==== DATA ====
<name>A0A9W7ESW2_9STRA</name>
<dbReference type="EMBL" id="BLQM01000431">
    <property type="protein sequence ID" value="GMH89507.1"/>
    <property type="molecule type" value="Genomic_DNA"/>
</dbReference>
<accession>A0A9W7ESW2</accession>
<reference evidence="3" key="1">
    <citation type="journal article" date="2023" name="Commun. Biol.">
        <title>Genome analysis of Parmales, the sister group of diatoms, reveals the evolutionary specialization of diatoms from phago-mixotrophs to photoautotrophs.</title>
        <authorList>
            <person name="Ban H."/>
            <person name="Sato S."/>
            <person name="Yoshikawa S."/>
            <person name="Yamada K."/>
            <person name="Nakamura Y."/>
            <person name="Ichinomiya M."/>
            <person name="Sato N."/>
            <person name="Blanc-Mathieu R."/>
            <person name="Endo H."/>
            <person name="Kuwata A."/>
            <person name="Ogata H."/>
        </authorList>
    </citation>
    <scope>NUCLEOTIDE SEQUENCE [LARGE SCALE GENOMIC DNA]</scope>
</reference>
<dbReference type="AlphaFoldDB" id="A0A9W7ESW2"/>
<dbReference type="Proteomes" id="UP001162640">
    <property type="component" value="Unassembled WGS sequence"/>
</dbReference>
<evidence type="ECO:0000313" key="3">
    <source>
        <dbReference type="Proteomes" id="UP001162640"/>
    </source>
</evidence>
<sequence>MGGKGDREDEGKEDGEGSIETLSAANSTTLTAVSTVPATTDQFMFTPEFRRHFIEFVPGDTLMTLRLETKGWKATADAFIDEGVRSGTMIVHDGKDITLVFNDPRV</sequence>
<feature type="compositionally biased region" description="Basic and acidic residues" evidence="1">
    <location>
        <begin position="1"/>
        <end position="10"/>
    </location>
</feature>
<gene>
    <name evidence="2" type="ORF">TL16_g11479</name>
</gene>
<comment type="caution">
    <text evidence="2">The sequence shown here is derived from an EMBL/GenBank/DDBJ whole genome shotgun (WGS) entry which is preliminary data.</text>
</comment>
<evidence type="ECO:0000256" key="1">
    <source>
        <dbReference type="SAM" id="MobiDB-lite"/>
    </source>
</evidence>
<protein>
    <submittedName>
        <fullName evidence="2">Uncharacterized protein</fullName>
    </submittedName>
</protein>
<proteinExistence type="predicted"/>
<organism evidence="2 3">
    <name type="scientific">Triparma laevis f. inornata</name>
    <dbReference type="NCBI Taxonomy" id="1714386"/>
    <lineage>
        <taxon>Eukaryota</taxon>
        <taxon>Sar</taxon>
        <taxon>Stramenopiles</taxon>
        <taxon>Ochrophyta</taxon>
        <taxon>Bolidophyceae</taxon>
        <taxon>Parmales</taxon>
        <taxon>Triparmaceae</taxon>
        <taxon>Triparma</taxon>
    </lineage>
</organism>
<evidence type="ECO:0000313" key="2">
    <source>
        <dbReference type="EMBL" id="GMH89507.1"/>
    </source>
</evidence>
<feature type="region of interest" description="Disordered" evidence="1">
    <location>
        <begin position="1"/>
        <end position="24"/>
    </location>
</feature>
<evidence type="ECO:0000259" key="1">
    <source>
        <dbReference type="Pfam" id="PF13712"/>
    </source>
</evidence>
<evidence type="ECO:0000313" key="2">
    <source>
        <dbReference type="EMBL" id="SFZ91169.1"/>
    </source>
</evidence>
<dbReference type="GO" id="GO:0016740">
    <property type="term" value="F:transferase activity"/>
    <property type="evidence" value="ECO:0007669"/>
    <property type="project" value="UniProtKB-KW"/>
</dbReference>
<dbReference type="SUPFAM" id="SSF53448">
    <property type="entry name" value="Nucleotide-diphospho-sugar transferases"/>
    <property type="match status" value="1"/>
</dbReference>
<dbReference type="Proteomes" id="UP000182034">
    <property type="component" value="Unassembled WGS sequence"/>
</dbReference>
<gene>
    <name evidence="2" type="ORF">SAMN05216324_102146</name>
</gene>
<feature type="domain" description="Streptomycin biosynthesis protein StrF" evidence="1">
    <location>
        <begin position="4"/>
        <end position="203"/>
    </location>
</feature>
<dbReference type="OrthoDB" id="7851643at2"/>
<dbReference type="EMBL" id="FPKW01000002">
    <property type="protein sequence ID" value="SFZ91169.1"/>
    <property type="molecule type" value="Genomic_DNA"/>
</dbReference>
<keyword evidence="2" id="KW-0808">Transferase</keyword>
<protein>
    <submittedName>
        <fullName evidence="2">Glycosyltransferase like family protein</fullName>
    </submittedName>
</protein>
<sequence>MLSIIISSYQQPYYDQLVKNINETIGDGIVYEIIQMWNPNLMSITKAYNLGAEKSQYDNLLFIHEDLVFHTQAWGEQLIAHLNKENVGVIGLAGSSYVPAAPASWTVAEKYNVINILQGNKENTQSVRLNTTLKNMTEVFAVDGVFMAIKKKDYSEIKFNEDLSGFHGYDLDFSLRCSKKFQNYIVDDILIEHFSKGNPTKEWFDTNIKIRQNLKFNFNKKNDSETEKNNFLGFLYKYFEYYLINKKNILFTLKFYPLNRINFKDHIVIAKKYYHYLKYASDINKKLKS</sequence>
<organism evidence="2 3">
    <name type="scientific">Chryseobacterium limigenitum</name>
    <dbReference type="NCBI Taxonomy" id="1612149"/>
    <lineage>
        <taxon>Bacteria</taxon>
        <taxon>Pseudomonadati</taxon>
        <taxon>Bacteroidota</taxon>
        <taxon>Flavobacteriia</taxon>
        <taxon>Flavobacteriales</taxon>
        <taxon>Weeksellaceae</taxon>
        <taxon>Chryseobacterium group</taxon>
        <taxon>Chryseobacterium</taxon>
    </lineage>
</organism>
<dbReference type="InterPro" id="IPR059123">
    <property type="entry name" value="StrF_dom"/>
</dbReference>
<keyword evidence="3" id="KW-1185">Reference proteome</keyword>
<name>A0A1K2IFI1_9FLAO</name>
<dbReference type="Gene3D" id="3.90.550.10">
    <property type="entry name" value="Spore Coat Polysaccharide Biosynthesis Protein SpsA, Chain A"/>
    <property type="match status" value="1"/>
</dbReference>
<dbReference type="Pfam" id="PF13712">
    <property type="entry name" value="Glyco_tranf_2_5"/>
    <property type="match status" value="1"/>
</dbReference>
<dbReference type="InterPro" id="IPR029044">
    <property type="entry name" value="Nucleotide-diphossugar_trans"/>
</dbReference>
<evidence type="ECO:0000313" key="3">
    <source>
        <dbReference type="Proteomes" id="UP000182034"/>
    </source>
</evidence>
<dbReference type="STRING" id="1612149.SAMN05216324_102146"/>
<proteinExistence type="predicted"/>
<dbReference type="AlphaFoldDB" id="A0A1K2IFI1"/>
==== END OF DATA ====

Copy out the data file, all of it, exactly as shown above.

<name>A0A9W7ESW2_9STRA</name>
<dbReference type="EMBL" id="BLQM01000431">
    <property type="protein sequence ID" value="GMH89507.1"/>
    <property type="molecule type" value="Genomic_DNA"/>
</dbReference>
<accession>A0A9W7ESW2</accession>
<reference evidence="3" key="1">
    <citation type="journal article" date="2023" name="Commun. Biol.">
        <title>Genome analysis of Parmales, the sister group of diatoms, reveals the evolutionary specialization of diatoms from phago-mixotrophs to photoautotrophs.</title>
        <authorList>
            <person name="Ban H."/>
            <person name="Sato S."/>
            <person name="Yoshikawa S."/>
            <person name="Yamada K."/>
            <person name="Nakamura Y."/>
            <person name="Ichinomiya M."/>
            <person name="Sato N."/>
            <person name="Blanc-Mathieu R."/>
            <person name="Endo H."/>
            <person name="Kuwata A."/>
            <person name="Ogata H."/>
        </authorList>
    </citation>
    <scope>NUCLEOTIDE SEQUENCE [LARGE SCALE GENOMIC DNA]</scope>
</reference>
<dbReference type="AlphaFoldDB" id="A0A9W7ESW2"/>
<dbReference type="Proteomes" id="UP001162640">
    <property type="component" value="Unassembled WGS sequence"/>
</dbReference>
<evidence type="ECO:0000313" key="3">
    <source>
        <dbReference type="Proteomes" id="UP001162640"/>
    </source>
</evidence>
<sequence>MGGKGDREDEGKEDGEGSIETLSAANSTTLTAVSTVPATTDQFMFTPEFRRHFIEFVPGDTLMTLRLETKGWKATADAFIDEGVRSGTMIVHDGKDITLVFNDPRV</sequence>
<feature type="compositionally biased region" description="Basic and acidic residues" evidence="1">
    <location>
        <begin position="1"/>
        <end position="10"/>
    </location>
</feature>
<gene>
    <name evidence="2" type="ORF">TL16_g11479</name>
</gene>
<comment type="caution">
    <text evidence="2">The sequence shown here is derived from an EMBL/GenBank/DDBJ whole genome shotgun (WGS) entry which is preliminary data.</text>
</comment>
<evidence type="ECO:0000256" key="1">
    <source>
        <dbReference type="SAM" id="MobiDB-lite"/>
    </source>
</evidence>
<protein>
    <submittedName>
        <fullName evidence="2">Uncharacterized protein</fullName>
    </submittedName>
</protein>
<proteinExistence type="predicted"/>
<organism evidence="2 3">
    <name type="scientific">Triparma laevis f. inornata</name>
    <dbReference type="NCBI Taxonomy" id="1714386"/>
    <lineage>
        <taxon>Eukaryota</taxon>
        <taxon>Sar</taxon>
        <taxon>Stramenopiles</taxon>
        <taxon>Ochrophyta</taxon>
        <taxon>Bolidophyceae</taxon>
        <taxon>Parmales</taxon>
        <taxon>Triparmaceae</taxon>
        <taxon>Triparma</taxon>
    </lineage>
</organism>
<evidence type="ECO:0000313" key="2">
    <source>
        <dbReference type="EMBL" id="GMH89507.1"/>
    </source>
</evidence>
<feature type="region of interest" description="Disordered" evidence="1">
    <location>
        <begin position="1"/>
        <end position="24"/>
    </location>
</feature>
<evidence type="ECO:0000259" key="1">
    <source>
        <dbReference type="Pfam" id="PF13712"/>
    </source>
</evidence>
<evidence type="ECO:0000313" key="2">
    <source>
        <dbReference type="EMBL" id="SFZ91169.1"/>
    </source>
</evidence>
<dbReference type="GO" id="GO:0016740">
    <property type="term" value="F:transferase activity"/>
    <property type="evidence" value="ECO:0007669"/>
    <property type="project" value="UniProtKB-KW"/>
</dbReference>
<dbReference type="SUPFAM" id="SSF53448">
    <property type="entry name" value="Nucleotide-diphospho-sugar transferases"/>
    <property type="match status" value="1"/>
</dbReference>
<dbReference type="Proteomes" id="UP000182034">
    <property type="component" value="Unassembled WGS sequence"/>
</dbReference>
<gene>
    <name evidence="2" type="ORF">SAMN05216324_102146</name>
</gene>
<feature type="domain" description="Streptomycin biosynthesis protein StrF" evidence="1">
    <location>
        <begin position="4"/>
        <end position="203"/>
    </location>
</feature>
<dbReference type="OrthoDB" id="7851643at2"/>
<dbReference type="EMBL" id="FPKW01000002">
    <property type="protein sequence ID" value="SFZ91169.1"/>
    <property type="molecule type" value="Genomic_DNA"/>
</dbReference>
<keyword evidence="2" id="KW-0808">Transferase</keyword>
<protein>
    <submittedName>
        <fullName evidence="2">Glycosyltransferase like family protein</fullName>
    </submittedName>
</protein>
<sequence>MLSIIISSYQQPYYDQLVKNINETIGDGIVYEIIQMWNPNLMSITKAYNLGAEKSQYDNLLFIHEDLVFHTQAWGEQLIAHLNKENVGVIGLAGSSYVPAAPASWTVAEKYNVINILQGNKENTQSVRLNTTLKNMTEVFAVDGVFMAIKKKDYSEIKFNEDLSGFHGYDLDFSLRCSKKFQNYIVDDILIEHFSKGNPTKEWFDTNIKIRQNLKFNFNKKNDSETEKNNFLGFLYKYFEYYLINKKNILFTLKFYPLNRINFKDHIVIAKKYYHYLKYASDINKKLKS</sequence>
<organism evidence="2 3">
    <name type="scientific">Chryseobacterium limigenitum</name>
    <dbReference type="NCBI Taxonomy" id="1612149"/>
    <lineage>
        <taxon>Bacteria</taxon>
        <taxon>Pseudomonadati</taxon>
        <taxon>Bacteroidota</taxon>
        <taxon>Flavobacteriia</taxon>
        <taxon>Flavobacteriales</taxon>
        <taxon>Weeksellaceae</taxon>
        <taxon>Chryseobacterium group</taxon>
        <taxon>Chryseobacterium</taxon>
    </lineage>
</organism>
<dbReference type="InterPro" id="IPR059123">
    <property type="entry name" value="StrF_dom"/>
</dbReference>
<keyword evidence="3" id="KW-1185">Reference proteome</keyword>
<name>A0A1K2IFI1_9FLAO</name>
<dbReference type="Gene3D" id="3.90.550.10">
    <property type="entry name" value="Spore Coat Polysaccharide Biosynthesis Protein SpsA, Chain A"/>
    <property type="match status" value="1"/>
</dbReference>
<dbReference type="Pfam" id="PF13712">
    <property type="entry name" value="Glyco_tranf_2_5"/>
    <property type="match status" value="1"/>
</dbReference>
<dbReference type="InterPro" id="IPR029044">
    <property type="entry name" value="Nucleotide-diphossugar_trans"/>
</dbReference>
<evidence type="ECO:0000313" key="3">
    <source>
        <dbReference type="Proteomes" id="UP000182034"/>
    </source>
</evidence>
<dbReference type="STRING" id="1612149.SAMN05216324_102146"/>
<proteinExistence type="predicted"/>
<dbReference type="AlphaFoldDB" id="A0A1K2IFI1"/>